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Thank you, Dan. As Chris previously mentioned, in September, we announced a signed asset purchase agreement with the Delaware County Regional Water Quality Control Authority known as DELCORA. This is highlighted on Slide 17. The purchase price of the transaction is $276.5 million. This municipal wastewater authority is located in Southeastern Pennsylvania, serves 42 municipalities and approximately 500,000 people and marks the largest municipal acquisition in our company's history. It is also the largest ever municipal deal in the state of Pennsylvania. Aqua estimates that DELCORA provides wastewater service to approximately 165,000 retail customer equivalents.

DELCORA system includes over 180 miles of pipe and has a customer base consisting of retail, commercial and industrial customers as well as large wholesale agreements with municipal authorities. Post acquisition, there are approximately 50 million gallon per day wastewater treatment plant in the western portion of their service territory, will be the largest wastewater treatment plant that we own and operate. The Eastern service territory currently conveys wastewater to the Philadelphia Water Department or PWD through a contract that is set to expire in 2028.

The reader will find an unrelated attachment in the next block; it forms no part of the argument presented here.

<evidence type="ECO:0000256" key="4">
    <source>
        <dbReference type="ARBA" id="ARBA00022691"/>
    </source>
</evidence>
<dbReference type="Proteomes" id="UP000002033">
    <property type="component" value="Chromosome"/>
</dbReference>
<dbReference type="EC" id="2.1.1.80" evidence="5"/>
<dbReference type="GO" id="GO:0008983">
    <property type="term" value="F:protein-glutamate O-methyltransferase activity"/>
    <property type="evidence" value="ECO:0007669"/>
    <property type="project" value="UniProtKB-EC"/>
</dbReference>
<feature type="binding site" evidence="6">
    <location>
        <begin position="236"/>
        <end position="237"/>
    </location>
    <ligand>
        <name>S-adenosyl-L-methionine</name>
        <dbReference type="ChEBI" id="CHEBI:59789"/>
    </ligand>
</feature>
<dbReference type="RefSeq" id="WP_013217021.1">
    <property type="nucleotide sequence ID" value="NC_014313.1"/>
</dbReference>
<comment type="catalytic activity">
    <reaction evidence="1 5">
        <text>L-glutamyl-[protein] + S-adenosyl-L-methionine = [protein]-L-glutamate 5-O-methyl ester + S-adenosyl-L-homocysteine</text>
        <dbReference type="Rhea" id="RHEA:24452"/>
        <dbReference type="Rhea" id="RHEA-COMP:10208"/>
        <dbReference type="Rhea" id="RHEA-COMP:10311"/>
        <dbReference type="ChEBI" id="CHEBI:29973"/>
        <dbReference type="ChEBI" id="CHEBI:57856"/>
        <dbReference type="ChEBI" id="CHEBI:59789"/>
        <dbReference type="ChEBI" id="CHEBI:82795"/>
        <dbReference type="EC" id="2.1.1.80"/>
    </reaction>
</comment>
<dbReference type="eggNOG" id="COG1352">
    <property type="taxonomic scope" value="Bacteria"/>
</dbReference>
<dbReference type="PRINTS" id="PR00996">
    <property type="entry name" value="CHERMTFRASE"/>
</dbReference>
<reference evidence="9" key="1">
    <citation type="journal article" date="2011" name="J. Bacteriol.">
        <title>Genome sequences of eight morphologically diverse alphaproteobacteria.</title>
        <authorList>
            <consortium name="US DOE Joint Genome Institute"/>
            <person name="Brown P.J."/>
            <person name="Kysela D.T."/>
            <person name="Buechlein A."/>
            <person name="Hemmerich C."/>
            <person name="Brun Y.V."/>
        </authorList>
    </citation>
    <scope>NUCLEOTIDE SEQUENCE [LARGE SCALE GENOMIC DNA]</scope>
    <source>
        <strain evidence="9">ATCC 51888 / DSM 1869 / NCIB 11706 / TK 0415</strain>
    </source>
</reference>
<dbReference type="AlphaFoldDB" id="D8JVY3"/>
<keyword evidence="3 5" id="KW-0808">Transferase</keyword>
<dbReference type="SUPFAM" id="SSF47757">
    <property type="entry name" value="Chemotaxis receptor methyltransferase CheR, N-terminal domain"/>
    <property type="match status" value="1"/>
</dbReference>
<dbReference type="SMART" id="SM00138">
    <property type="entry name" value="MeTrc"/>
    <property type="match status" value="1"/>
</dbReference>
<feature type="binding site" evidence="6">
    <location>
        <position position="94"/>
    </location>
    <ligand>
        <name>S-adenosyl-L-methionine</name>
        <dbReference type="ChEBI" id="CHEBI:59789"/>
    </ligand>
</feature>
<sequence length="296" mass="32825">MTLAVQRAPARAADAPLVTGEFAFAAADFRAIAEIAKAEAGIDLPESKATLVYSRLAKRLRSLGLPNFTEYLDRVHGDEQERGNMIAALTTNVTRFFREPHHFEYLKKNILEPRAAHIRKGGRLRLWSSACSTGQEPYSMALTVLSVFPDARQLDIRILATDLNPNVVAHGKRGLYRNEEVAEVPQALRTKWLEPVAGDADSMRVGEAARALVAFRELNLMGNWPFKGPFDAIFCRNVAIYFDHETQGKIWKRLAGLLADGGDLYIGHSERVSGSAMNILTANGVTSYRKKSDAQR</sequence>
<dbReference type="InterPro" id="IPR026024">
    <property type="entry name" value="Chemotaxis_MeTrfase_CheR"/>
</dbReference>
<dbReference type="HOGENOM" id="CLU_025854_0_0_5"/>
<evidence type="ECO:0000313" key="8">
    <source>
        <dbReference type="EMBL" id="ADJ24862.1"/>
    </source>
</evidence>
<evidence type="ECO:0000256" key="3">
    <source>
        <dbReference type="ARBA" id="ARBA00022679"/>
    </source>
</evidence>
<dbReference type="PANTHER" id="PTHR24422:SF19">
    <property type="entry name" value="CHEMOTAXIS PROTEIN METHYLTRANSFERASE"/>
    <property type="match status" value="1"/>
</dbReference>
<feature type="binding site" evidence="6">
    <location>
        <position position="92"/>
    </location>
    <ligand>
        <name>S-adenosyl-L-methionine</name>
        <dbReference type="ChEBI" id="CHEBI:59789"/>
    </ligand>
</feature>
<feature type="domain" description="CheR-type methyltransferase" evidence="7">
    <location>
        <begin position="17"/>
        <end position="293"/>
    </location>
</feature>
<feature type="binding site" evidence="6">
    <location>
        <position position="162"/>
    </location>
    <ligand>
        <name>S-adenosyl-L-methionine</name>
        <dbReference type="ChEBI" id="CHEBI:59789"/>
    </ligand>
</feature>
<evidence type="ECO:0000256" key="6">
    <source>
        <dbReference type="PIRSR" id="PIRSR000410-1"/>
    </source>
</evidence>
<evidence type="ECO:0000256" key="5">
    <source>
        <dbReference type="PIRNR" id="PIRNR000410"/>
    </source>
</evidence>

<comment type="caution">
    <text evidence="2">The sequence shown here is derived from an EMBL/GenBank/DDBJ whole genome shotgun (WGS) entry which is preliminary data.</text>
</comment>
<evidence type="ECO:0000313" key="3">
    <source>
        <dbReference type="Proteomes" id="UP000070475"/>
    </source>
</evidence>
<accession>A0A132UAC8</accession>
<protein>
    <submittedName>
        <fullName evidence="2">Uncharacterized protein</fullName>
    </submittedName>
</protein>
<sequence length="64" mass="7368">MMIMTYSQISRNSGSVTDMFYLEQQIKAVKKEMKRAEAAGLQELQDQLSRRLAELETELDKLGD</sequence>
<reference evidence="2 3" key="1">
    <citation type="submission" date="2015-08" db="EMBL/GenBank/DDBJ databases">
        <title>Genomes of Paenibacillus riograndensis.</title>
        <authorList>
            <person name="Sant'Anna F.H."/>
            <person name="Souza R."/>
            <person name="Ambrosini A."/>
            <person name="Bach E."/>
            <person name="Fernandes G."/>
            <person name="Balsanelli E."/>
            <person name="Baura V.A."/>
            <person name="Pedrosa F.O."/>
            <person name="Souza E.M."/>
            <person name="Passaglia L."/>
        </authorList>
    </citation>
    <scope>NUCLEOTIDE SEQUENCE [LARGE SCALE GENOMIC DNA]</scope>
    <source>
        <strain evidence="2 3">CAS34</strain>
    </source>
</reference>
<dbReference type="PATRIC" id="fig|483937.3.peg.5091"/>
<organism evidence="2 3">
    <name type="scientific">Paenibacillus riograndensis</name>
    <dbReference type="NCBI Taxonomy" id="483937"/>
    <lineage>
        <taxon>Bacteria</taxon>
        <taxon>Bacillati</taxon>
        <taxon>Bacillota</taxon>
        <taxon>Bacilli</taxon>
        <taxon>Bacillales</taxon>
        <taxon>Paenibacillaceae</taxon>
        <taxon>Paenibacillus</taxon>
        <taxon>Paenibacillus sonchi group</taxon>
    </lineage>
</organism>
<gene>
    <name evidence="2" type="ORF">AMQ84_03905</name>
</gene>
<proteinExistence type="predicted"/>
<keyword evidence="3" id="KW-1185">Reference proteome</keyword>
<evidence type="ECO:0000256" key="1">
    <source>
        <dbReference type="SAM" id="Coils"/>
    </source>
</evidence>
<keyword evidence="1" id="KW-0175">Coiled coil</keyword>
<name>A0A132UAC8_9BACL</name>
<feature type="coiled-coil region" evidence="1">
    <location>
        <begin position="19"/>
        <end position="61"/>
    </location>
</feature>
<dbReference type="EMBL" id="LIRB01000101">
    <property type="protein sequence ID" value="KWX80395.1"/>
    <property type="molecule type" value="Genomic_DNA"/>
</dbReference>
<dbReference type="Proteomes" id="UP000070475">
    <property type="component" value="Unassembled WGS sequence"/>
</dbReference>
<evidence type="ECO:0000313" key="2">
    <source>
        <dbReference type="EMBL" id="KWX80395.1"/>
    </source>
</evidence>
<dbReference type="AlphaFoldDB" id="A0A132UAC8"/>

Given this, DELCORA is responsible for a portion of PWD's and Philadelphia's EPA-mandated cost to separate its combined storm and sewer. If DELCORA were to stay with PWD over the long-term, its total expected cost related to the Philadelphia EPA-mandated costs, its own EPA-mandated costs related to combined storm and sanitary sewer in the city of Chester and other work for its wastewater plant and pipeline rehabilitation are expected to be $1.2 billion through 2042. This is expected to increase DELCORA customer rate substantially over the long-term.

To mitigate this, DELCORA plans to build the infrastructure to divert the wastewater flows from PWD, which also requires the expansion of DELCORA's existing plant to approximately 100 million gallons per day. Aqua is uniquely positioned to make these investments given its extensive expertise in large and complex projects.